January Investments Limited, fronted by Philip Green and backed by the secretive Barclay brothers, points to Sears's failure to sell the Freemans mail-order business, the breakup of British Shoe Corporation at a cost of pounds 240m, and the failure to realise sufficient value from the Selfridges demerger. It says the once-proud department store has been reduced to a "property play".
The document says Sears management is in disarray with no chief executive, while Sir Bob Reid, group chairman, is distracted by six other jobs.
Calling on Sears shareholders to "accept the cash", it asks: "Do you have any confidence in the current management team - which has a track record of spending shareholders' money on reorganisations and aborted disposals without any demonstrable benefits for shareholders?"
January Investments, chaired by Aidan Barclay, is offering 340p cash per share, valuing the group at pounds 519m.
JIL is thought to be lining up possible buyers for Freemans, including Otto Versand of Germany and possibly N Brown, the Manchester mail-order group. N Brown is mulling a pounds 150m offer.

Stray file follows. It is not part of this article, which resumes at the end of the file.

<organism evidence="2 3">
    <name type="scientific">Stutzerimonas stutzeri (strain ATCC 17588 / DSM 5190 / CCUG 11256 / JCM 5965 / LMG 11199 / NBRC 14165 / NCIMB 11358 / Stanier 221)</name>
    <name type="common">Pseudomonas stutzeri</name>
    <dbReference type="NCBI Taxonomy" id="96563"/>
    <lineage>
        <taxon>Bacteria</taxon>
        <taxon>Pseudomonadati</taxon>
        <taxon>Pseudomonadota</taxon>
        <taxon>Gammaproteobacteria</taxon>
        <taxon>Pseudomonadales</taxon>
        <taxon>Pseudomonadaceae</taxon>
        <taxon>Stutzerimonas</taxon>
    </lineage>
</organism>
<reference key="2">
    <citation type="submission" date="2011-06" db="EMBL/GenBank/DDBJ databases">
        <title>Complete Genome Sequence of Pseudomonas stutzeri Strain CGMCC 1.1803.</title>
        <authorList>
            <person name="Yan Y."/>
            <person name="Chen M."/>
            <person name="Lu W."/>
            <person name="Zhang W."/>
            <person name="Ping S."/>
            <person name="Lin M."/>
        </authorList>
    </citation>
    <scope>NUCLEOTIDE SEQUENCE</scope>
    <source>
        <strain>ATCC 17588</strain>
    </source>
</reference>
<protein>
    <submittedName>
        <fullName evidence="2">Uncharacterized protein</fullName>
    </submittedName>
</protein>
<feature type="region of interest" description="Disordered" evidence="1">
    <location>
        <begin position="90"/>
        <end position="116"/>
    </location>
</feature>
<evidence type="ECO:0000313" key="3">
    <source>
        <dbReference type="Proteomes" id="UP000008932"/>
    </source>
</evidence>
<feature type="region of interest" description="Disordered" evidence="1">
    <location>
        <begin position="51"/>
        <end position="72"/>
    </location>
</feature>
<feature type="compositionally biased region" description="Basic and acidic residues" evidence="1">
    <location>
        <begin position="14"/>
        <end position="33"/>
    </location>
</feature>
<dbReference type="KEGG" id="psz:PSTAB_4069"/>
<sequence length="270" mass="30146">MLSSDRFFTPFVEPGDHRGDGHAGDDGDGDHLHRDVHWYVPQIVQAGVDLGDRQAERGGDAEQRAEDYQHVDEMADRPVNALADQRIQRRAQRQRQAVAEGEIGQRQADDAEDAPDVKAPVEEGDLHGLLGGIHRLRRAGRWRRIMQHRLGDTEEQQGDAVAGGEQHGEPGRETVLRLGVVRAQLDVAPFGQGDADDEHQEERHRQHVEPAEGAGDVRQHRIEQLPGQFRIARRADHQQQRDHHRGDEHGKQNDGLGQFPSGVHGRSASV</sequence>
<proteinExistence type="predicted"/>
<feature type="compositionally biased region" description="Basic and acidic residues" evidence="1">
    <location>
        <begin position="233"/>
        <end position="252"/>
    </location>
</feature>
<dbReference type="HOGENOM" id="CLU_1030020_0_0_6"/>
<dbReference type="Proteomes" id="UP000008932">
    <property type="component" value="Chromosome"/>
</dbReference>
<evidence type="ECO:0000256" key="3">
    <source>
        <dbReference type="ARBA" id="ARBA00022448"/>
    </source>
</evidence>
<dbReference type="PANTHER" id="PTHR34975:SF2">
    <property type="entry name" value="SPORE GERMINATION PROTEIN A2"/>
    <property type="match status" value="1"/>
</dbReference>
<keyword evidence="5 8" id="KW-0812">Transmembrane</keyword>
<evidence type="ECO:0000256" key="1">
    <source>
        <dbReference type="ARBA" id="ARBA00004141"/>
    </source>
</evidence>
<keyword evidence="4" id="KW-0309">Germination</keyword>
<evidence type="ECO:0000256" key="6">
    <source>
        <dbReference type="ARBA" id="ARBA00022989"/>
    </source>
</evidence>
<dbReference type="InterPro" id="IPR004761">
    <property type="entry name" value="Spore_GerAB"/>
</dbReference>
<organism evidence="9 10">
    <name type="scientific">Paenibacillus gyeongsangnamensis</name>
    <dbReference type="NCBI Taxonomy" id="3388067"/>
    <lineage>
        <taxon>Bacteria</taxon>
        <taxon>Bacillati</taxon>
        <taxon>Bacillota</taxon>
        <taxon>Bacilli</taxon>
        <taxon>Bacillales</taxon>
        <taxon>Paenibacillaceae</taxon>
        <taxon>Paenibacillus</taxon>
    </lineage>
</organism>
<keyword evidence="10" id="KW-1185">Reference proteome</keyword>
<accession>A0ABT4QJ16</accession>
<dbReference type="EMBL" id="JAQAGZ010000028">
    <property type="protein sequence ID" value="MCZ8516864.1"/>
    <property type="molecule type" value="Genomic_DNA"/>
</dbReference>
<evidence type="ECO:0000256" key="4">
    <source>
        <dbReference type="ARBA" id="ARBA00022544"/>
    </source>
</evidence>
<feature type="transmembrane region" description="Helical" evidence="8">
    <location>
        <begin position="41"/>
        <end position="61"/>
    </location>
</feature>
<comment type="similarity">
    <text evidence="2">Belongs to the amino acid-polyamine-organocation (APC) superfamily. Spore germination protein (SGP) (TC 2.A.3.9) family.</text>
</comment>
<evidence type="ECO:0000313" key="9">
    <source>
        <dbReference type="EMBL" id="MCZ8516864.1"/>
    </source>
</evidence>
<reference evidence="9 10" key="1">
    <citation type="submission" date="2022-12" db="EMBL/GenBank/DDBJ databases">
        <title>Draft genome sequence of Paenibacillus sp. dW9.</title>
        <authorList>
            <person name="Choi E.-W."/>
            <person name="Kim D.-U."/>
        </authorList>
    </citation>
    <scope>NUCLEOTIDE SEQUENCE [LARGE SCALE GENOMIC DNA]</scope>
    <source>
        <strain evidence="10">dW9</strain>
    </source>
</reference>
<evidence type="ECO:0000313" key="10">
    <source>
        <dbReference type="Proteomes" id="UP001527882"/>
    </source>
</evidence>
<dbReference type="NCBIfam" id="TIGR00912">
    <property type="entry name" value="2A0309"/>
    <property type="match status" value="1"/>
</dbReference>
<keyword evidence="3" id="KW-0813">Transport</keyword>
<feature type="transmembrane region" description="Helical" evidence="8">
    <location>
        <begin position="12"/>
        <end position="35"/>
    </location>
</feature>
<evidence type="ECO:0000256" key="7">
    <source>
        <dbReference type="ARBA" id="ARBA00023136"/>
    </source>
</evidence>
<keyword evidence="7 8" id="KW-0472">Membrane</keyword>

The document draws attention to the level of the offer, which is at a 35 per cent premium to the closing price in mid-December when the offer period relating to Mr Green's original approach began.
It says the certainty of cash should prove more attractive than the "jam tomorrow" protestations of the Sears board.
In conclusion Aidan Barclay says: "After years of presiding over the incredible shrinking company, the management... is now advising you to reject the certainty of a full cash offer in the current climate of retail uncertainty."
It adds that Phillips & Drew, which has already irrevocably agreed to commit its 22.3 per cent stake, "has already made its choice".
Sears shares closed yesterday 1p lower at 347.5p.